Oliver was an important fixture in Toronto's bullpen last season, tying for the team lead in appearances with 62, while his 10 1/3 innings pitched in high-leverage situations was second most among Blue Jays relievers, according to FanGraphs.com. The 42-year-old was leaned on heavily in a year he posted a career-best 2.06 ERA.
Replacing Oliver's production won't be easy, but Cecil has been equally effective against lefties over the last three seasons, holding left-handed hitters to a .208/.270/.300 batting line, while Oliver has posted a .220/.272/.314 mark. Cecil's numbers against lefties during that span, over a smaller sample than league qualifiers, is among the best in baseball.
The 26-year-old Cecil has been homer-prone throughout his career, but he has a good chance to minimize the long ball by not having to go through lineups multiple times. He didn't allow a home run over his 11 innings of relief work last season and has surrendered just four to left-handers over 337 at-bats since 2010.
After struggling in past stints as a starter, particularly against righties, Cecil could shine as a left-handed specialist, with theoretically more zip on his stuff.
Cecil enjoyed an uptick in velocity following his switch to the bullpen, with his average four-seam fastball spiking from less than 90 mph as a starter to 92 mph over his 12 appearances as a reliever, according to brooksbaseball.net.
"Right now, I feel like the bullpen is that place for me where I can succeed," said Cecil, whose past experiences as a reliever include closing at the University of Maryland. "In college, I had that mentality of going out and blowing it out for one inning, two hitters, one hitter.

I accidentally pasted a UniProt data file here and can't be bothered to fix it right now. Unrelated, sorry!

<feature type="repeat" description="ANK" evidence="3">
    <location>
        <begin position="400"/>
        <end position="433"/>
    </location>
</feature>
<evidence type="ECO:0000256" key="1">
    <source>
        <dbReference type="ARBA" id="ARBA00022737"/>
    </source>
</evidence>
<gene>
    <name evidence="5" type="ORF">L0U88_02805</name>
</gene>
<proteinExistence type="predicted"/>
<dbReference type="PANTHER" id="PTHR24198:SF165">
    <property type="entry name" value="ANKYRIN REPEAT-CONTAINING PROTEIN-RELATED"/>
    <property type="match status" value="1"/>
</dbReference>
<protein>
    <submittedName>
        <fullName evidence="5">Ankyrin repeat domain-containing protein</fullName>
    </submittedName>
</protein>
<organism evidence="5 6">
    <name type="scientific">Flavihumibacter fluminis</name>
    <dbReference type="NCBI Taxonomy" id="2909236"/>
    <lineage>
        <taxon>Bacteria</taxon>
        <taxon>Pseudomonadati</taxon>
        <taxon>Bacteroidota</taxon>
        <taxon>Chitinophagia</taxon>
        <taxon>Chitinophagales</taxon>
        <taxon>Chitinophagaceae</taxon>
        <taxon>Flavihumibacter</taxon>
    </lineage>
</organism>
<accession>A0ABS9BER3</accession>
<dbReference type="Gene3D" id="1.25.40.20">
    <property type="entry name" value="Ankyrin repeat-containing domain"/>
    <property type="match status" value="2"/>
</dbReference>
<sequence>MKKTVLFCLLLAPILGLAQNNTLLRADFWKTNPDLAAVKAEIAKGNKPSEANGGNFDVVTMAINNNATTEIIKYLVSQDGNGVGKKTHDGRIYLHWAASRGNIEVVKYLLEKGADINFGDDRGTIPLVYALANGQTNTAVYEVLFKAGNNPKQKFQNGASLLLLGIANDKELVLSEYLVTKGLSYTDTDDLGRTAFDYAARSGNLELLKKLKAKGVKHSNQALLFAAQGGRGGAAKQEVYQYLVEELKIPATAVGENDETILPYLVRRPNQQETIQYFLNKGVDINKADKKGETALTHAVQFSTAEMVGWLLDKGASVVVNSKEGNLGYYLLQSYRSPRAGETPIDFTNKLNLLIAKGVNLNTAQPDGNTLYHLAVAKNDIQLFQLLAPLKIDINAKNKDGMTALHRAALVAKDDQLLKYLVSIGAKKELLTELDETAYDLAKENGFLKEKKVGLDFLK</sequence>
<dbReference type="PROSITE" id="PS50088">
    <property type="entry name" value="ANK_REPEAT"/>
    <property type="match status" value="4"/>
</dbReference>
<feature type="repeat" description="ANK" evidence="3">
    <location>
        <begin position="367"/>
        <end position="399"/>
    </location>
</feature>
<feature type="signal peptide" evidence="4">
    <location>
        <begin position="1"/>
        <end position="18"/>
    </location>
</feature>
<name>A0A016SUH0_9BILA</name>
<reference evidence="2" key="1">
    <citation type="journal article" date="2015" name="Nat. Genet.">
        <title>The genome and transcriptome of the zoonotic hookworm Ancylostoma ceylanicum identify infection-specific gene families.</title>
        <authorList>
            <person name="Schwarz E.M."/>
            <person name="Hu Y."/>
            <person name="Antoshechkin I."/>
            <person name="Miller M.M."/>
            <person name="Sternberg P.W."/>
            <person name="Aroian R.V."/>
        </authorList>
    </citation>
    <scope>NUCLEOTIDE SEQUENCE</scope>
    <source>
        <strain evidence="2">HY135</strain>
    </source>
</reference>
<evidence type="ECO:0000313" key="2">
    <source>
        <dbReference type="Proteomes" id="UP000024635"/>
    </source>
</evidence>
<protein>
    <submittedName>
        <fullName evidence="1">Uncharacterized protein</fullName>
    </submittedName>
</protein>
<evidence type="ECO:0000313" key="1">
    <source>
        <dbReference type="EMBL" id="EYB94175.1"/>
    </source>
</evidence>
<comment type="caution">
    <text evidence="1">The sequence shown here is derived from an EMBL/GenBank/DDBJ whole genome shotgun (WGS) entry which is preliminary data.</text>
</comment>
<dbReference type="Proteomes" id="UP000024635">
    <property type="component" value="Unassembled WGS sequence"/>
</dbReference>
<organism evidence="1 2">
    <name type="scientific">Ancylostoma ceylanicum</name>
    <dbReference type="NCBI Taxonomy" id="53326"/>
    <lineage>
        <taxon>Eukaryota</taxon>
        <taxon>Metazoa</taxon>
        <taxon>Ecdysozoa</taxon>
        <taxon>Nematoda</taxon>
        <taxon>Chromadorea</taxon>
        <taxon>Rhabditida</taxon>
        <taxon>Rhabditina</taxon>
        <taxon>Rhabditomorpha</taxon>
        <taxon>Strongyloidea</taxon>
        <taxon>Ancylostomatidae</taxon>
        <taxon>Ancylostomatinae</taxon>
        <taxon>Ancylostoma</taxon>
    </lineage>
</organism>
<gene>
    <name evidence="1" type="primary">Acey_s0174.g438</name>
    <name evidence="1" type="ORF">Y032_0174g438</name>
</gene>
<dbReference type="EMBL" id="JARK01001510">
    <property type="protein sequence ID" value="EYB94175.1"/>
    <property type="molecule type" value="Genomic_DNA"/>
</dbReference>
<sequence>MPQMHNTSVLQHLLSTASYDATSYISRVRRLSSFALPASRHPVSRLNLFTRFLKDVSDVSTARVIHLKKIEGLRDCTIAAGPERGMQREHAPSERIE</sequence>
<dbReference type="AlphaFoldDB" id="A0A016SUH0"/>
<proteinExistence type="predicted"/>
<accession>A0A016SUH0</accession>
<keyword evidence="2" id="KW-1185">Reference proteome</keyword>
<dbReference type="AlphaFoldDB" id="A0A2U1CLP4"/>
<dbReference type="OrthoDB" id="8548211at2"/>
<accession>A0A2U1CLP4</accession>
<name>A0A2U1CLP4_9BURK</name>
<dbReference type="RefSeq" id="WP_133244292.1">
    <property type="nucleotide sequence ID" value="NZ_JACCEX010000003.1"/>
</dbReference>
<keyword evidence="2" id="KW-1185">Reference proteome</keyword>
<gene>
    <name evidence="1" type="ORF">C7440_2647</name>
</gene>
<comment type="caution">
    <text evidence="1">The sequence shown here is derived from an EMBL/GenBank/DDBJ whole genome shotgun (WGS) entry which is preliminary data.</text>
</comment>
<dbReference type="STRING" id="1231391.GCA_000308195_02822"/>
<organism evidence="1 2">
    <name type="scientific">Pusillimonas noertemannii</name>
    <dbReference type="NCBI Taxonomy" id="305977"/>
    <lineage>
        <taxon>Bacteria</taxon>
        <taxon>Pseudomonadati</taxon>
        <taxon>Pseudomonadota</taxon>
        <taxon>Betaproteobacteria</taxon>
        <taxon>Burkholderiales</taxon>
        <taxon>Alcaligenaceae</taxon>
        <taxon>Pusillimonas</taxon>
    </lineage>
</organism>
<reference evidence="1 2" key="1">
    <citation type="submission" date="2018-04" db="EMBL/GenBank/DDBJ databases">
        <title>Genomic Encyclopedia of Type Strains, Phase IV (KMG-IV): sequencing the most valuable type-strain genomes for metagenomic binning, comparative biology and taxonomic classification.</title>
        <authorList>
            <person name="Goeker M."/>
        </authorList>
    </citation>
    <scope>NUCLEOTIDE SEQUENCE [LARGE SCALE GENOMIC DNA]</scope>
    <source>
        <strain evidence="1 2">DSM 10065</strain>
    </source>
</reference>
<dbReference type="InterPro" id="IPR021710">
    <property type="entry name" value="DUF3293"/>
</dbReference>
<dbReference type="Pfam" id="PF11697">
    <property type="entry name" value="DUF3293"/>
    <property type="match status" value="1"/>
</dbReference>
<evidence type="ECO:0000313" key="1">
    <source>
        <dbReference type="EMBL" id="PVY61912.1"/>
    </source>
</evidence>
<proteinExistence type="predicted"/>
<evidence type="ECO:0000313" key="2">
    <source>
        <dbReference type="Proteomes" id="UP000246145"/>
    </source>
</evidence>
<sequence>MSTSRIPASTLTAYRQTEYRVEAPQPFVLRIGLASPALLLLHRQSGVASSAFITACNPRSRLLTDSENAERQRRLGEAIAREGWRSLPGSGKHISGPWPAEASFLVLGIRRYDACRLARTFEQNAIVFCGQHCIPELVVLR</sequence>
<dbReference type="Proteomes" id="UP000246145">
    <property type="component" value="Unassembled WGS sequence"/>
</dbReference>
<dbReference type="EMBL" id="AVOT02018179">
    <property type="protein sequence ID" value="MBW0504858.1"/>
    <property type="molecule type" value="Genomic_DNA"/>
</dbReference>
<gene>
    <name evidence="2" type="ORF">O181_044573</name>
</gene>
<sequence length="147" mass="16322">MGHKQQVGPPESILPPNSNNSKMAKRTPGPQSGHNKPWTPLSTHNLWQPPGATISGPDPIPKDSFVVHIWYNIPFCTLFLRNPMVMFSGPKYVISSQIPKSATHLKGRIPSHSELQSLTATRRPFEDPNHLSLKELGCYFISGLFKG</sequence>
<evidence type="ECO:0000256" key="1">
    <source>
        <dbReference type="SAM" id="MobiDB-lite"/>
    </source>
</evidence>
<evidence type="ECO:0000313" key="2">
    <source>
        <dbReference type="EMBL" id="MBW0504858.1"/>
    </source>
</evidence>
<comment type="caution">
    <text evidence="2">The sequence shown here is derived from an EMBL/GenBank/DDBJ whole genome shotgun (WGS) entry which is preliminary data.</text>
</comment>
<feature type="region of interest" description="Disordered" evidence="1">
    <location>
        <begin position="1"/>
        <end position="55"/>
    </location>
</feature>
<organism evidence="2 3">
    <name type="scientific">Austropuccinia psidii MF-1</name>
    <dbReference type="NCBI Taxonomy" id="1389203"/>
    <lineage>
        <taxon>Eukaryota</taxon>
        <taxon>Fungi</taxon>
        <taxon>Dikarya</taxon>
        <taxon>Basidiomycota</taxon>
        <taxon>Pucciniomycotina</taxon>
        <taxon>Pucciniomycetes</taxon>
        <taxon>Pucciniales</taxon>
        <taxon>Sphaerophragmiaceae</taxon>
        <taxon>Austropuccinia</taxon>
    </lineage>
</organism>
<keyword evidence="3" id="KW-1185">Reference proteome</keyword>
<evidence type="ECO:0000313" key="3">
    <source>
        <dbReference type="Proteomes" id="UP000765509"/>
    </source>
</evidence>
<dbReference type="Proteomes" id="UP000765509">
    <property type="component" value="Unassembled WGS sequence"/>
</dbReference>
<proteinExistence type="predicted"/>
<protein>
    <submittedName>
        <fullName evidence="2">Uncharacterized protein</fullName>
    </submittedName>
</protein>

"It seems like a better suit for me right now."
Cecil doesn't want to turn the page on starting, but he understands a move to the bullpen could have a positive impact on his career, especially on a Blue Jays team without any vacant rotation spots.
"I would prefer to be in the starting rotation, but in the end, I want to do whatever makes the team successful and whatever makes me successful," Cecil said.
Cecil appears to be a lock to break camp with Toronto based on his track record versus left-handers and the fact he's out of options, which means he would have to clear waivers in order to be sent to the Minors.
Lefty Aaron Loup, who will be competing with Cecil after an impressive rookie campaign, may begin the season at Triple-A Buffalo, but he also stands to benefit in the event Oliver does not return.
Loup held left-handed hitters to a .207/.220/.241 batting line, while holding righties to a .638 OPS.
"It's definitely going to help me out being here last year," said Loup, who posted a 2.64 ERA over 30 2/3 innings. "You kind of know going in that's what I'm going to be doing, is facing lefties. That doesn't mean I can't get right-handers out."
The Blue Jays will have one more lefty in the bullpen in J.A. Happ, who is likely to serve as a long reliever. Right-handers Casey Janssen, Steve Delabar, Brad Lincoln, Esmil Rogers and Sergio Santos, who appeared in just six games last season and is coming off shoulder surgery, are the leading candidates to fill out the remaining spots.
Hard-throwing righty Jeremy Jeffress, who's also out of options, has the potential to emerge in the event of an injury or something performance related.
An Oliver departure would make some decisions easier for Toronto -- especially with Cecil and Rogers being out of options -- but it doesn't settle every job for a Blue Jays bullpen that will look entirely different from the one assembled in Dunedin, Fla., last Spring Training.